Help Us, Help You campaign urges people not to ignore persistent tummy troubles

People with persistent tummy troubles in the South East including diarrhoea, bloating or discomfort in the tummy area, are being urged to get checked for cancer as part of the NHS and Public Health England’s ‘Help Us, Help You’ campaign.

TV adverts and social media posts in the South East will urge people to speak to their GP if they have a symptom including diarrhoea, bloating or discomfort in the tummy area for three weeks or more as they could be a sign of cancer.

Figures show that 14,181 people are diagnosed with cancers in the abdomen in the South East every year, which includes ovarian, kidney and bowel cancers.

More than 4 in ten people would leave it longer to get health advice than they normally would have before the coronavirus outbreak,[1] however delaying can have serious consequences for some cancers.

While there was a dip in referrals for these cancers at the peak of the first COVID wave, more people are now coming forward for checks.[2]

Hospitals have put extensive measures in place so that patients can get safely tested and treated, including by rolling out COVID protected hubs across the country and introducing treatment swaps that require fewer trips to hospital and have less of an effect on cancer patients’ immune systems.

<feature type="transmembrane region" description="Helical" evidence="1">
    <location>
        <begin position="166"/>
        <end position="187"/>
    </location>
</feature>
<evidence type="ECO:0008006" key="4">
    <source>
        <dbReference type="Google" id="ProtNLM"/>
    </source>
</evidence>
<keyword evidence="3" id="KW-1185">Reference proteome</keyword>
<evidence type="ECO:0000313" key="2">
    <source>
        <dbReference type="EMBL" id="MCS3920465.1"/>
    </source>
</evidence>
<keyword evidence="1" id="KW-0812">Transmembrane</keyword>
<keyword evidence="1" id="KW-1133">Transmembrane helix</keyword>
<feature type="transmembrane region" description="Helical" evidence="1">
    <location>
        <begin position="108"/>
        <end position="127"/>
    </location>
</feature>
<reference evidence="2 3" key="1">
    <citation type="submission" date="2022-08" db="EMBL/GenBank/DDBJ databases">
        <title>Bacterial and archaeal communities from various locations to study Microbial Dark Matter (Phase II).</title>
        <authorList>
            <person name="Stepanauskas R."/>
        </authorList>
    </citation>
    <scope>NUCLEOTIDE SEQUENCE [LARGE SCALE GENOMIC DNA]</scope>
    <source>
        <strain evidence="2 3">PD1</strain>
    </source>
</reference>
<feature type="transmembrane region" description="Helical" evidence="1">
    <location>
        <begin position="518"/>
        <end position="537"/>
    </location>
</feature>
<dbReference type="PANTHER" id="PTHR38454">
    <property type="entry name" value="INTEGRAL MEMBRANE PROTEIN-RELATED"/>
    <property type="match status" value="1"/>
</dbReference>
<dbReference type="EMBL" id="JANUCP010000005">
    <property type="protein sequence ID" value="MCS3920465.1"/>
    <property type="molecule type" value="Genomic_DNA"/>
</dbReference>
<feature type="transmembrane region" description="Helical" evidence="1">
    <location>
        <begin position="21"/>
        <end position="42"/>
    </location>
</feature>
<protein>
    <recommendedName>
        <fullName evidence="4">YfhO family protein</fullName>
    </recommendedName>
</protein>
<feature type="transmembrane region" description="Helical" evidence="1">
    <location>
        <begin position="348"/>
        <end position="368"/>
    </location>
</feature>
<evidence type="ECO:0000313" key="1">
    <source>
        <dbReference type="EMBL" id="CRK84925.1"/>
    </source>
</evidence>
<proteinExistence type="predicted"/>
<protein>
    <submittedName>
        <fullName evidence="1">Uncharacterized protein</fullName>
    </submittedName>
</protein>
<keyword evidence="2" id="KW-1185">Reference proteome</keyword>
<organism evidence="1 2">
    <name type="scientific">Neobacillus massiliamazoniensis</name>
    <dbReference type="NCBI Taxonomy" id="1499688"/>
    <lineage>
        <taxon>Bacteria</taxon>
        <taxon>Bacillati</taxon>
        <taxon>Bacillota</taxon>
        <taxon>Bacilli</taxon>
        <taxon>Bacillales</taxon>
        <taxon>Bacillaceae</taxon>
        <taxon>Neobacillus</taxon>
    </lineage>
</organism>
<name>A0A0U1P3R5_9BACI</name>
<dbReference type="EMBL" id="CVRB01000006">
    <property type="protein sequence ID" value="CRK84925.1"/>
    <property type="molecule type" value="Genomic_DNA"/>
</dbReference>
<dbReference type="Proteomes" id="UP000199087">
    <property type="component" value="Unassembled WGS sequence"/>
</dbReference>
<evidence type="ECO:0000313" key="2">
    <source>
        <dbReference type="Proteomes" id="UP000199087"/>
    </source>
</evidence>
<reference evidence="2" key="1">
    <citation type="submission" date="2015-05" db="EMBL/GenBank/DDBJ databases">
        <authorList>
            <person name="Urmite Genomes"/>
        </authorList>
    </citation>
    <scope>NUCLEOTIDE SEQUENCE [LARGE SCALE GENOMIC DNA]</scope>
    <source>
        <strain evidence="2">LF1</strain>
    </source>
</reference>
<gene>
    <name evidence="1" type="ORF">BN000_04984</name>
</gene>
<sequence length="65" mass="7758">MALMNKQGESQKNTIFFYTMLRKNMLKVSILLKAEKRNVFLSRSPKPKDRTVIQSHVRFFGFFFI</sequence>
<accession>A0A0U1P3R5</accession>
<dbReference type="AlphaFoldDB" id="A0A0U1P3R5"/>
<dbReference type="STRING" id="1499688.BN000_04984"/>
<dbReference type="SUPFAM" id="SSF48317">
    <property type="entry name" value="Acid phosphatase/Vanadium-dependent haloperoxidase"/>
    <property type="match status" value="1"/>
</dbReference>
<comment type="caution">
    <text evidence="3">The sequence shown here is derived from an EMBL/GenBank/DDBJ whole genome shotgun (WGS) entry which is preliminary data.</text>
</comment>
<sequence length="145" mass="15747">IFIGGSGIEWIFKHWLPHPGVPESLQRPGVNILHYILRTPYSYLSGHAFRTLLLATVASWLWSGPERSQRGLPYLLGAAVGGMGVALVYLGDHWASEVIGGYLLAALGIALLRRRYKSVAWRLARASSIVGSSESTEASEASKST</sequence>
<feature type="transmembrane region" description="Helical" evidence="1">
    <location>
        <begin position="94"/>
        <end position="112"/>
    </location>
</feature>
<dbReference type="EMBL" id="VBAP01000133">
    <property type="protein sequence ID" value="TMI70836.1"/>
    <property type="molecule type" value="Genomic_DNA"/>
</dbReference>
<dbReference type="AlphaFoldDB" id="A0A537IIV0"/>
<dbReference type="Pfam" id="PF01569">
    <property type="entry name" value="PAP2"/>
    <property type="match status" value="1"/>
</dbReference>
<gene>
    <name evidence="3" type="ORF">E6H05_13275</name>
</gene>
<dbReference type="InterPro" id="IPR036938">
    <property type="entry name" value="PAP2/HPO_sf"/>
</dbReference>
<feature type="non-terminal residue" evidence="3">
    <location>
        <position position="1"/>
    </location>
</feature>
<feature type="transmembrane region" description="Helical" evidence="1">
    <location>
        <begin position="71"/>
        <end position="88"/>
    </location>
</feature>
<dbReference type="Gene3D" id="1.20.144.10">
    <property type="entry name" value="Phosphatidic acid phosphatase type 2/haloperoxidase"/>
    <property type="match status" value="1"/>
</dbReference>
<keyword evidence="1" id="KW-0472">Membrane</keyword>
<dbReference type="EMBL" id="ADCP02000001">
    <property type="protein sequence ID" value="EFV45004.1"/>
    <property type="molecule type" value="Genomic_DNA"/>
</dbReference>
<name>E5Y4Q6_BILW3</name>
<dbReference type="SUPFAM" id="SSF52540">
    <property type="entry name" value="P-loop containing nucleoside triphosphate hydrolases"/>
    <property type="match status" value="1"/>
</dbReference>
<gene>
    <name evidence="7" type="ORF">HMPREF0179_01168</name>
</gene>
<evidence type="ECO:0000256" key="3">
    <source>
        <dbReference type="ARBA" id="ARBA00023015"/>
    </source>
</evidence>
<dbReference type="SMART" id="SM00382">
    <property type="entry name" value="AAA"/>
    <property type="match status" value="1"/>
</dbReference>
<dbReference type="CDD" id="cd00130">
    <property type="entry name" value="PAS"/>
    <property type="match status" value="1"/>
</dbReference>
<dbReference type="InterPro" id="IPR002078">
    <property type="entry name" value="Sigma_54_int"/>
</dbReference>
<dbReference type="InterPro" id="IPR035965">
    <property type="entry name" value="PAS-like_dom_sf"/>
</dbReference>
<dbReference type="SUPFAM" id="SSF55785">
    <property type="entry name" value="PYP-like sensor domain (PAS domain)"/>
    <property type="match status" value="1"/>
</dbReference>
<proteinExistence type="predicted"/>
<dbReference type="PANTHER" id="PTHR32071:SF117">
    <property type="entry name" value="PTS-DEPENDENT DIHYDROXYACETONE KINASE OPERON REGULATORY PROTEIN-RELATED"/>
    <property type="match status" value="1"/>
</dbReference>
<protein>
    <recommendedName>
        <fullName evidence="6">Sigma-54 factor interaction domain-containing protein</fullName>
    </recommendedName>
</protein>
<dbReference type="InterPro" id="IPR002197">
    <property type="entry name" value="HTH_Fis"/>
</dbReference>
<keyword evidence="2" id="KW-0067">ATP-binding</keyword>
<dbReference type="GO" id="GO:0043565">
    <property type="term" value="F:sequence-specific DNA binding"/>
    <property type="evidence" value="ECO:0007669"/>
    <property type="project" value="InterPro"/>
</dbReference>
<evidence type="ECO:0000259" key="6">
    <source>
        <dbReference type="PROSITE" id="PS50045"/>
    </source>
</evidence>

The NHS Medical Director for the South East has said people should not hesitate to get in touch with their GP if they have concerns and reassured the public that local health services have plans in place so people can continue to get tests and treatment.

Vaughan Lewis, South East Medical Director for NHS England and Improvement, said: “If you or a loved one has one of these symptoms, please don’t ignore them. Our message to you is clear – you are not a burden and we are here to safely treat you so please don’t delay – help us help you and come forward as you usually would for care.

“Cancer is easier to treat when it is caught at an earlier stage and so coming forward for a check could save your life.”

Karen shares her experience of having cancer surgery at Spire Hospital, Southampton during the Covid-19 pandemic, said:

“I’d never had any surgery or anaestehic before so I was quite apprehensive I must admit, but they looked after me from start to finish and I didn’t have any worries considering it was new for me. The hospital was fabulous, they did warn me that when I went into the operating theatre all the staff would be wearing extra things, but it wasn’t anything to worry about, so I didn’t.

“if you have a cancer diagnosis please go straight away, don’t wait, just let the hospital do what theyre best at doing.”

Dr Michael Baker, Deputy Director of Healthcare Public Health for Public Health England South East, said:

“Far too many of us ignore what our body is trying to tell us. We say to ourselves it’s nothing really, we don’t want to make a fuss. But if you’re getting persistent stomach problems it may be a sign of cancer, possibly bowel, kidney or ovarian cancer. It’s so important you find out for sure as early as possible. Don’t wait until it’s too late. Be positive, take control of your health, get in touch with your GP. Our NHS has adapted its services and can see you safely.”

The new drive is part of NHS England & Improvement, and Public Health England’s the ‘Help Us, Help You’ campaign which looks to address the barriers that are deterring patients from accessing NHS services. The campaign reminds people that the NHS has adapted its services and can still see patients safely.

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